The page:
The Edinburgh History of Scottish Literature - Vol. 1

The Edinburgh History of Scottish Literature - Vol. 1

The Edinburgh History of Scottish Literature - Vol. 1

The Edinburgh History of Scottish Literature - Vol. 1


The Edinburgh History of Scottish Literature General Editor: Ian Brown Co-editors: Thomas Owen Clancy, Susan Manning and Murray Pittock The Edinburgh History of Scottish Literature offers a major reinterpretation, re-evaluation and repositioning of the scope, nature and importance of Scottish Literature, arguably Scotland's most important and influential contribution to world culture. Drawing on the very best of recent scholarship, the History contributes a wide range of new and exciting insights. It takes full account of modern theory, but refuses to be in thrall to critical fashion. It is important not only for literary scholars, but because it changes the very way we think about what Scottishness is.The Edinburgh History of Scottish Literature, Volume 2:Enlightenment, Britain and Empire (1707-1918)Period Editor: Susan Manning General Editor: Ian Brown Co-editors: Thomas Owen Clancy and Murray Pittock Between 1707 and 1918, Scotland underwent arguably the most dramatic upheavals in its political, economic and social history. The Union with England, industrialisation and Scotland's subsequent defining contributions throughout the eighteenth and nineteenth centuries to the culture of Britain and Empire are reflected in the transformative energies of Scottish literature and literary institutions in the period. New genres, new concerns and whole new areas of interest opened under the creative scrutiny of sceptical minds. This second volume of the History reveals the major contribution made by Scottish writers and Scottish writing to the shape of modernity in Britain, Europe and the world.The other volumes in the History are: The Edinburgh History of Scottish Literature, Volume 1: From Columba to the Union (until 1707) The Edinburgh History of Scottish Literature, Volume 3: Modern Transformations: New Identities (from 1918) Key Features
• Original - presents new approaches to what is literature and wha


The Edinburgh History of Scottish Literature is conceived and produced as a single entity. In consultation with the publishers, the editors have sought to present it in three volumes. This is done for practical reasons. Each volume is in itself of some substance. To publish all three in one volume might have produced an unwieldy and inaccessible tome, not so much weighty as burdensome.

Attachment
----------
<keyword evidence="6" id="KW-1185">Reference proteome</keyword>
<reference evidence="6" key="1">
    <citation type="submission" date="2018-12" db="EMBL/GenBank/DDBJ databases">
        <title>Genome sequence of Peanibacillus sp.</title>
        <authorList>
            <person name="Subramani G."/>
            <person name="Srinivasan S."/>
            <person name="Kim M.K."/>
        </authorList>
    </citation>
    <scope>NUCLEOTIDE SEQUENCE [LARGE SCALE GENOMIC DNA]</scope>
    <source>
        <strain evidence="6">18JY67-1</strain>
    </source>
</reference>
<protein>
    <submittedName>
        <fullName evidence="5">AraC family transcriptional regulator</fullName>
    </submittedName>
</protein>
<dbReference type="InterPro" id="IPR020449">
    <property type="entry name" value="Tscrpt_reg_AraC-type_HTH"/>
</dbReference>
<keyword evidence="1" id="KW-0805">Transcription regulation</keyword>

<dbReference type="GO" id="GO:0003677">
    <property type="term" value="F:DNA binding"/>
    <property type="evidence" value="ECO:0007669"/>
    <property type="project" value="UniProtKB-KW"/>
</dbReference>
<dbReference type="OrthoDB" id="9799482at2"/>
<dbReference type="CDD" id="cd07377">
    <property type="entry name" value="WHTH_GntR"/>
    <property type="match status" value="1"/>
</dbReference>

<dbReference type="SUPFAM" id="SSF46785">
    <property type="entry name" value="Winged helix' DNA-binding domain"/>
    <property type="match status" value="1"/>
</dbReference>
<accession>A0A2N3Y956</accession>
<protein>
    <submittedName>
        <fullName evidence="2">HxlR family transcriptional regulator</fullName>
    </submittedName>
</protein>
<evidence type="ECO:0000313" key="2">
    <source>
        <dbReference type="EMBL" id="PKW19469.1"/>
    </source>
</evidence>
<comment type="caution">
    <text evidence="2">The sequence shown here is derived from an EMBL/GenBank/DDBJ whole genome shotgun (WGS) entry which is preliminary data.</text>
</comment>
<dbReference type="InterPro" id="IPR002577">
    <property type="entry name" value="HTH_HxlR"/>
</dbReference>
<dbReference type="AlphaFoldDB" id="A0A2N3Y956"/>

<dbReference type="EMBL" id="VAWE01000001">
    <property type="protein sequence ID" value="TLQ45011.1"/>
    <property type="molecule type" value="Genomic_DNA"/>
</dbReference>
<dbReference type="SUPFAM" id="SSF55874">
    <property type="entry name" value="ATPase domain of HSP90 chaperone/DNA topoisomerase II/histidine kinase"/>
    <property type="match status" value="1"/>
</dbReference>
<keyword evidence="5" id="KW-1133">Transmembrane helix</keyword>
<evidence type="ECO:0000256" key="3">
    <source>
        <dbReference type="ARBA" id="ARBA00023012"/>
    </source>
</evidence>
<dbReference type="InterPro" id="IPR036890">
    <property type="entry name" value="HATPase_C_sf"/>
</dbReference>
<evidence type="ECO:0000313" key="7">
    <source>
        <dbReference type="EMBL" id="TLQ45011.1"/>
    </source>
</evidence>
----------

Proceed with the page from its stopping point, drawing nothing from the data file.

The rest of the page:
The Edinburgh History of Scottish Literature in three volumes then is, yet, a single work. Each editor has taken prime responsibility for an individual period: Thomas Owen Clancy for up to 1314, Murray Pittock for 1314–1707, Susan Manning for 1707–1918 and Ian Brown for 1918 onwards. Nonetheless, it is the essence of our editorial process that every chapter has been considered by all editors. In other words, the conception and shaping of this History aims to avoid false time divisions, and to promulgate the understanding that Scottish literature is a continuous and multi-channelled entity from its beginnings – presumably well before the first remnants that survive from the first millennium – till the present moment. Similarly, it has sought to include, and give adequate representation to, wide varieties of Scottish literature, including that in Gaelic, Latin, Norse, Welsh and French as well as the Scots and English most commonly in the past associated with the term ‘Scottish literature’. It also includes, as appropriate, oral and performance literature and diaspora literatures and writers. Scottish literature is best understood as an inclusive, not an exclusive, term. This is a theme, both of intellectual discourse and architectonic structure, of The Edinburgh History of Scottish Literature.

In preparing this History, the editors have sought at all times to marry the most up-todate and rigorous scholarship with the avoidance of a distracting reference apparatus unsuited to the needs of the general reader. Each of the following chapters is, the editors hope, marked by both a high degree of accessibility and straightforward readability, and also by reliability and the intellectual rigour that comes from commanding knowledge gracefully worn. It is in pursuit of this aim of a balance of deep scholarship and ease of access that the three-volume format has been adopted. Although of course it is entirely possible for an individual reader to choose to focus her or his study on the volume that most closely meets immediate needs or interests, each volume will be most rewarding when read in the context and light of the other two.

Readers of volumes two and three are therefore recommended to bear in mind the matters raised in the Introduction which opens volume one. This contains two chapters considering the nature and study of Scottish literature, one prepared by the editors, the other by Cairns Craig. Volume one continues with the first two periods of the History, up to 1314 and 1314–1707. Volume two contains the period, 1707–1918. Volume three contains the period from 1918 onwards. Each volume has its own index and list of contributors and so can be read as a coherent whole. The editors, however, make no apology for the fact that each volume contains material that relates to years beyond its explicit period or . . .

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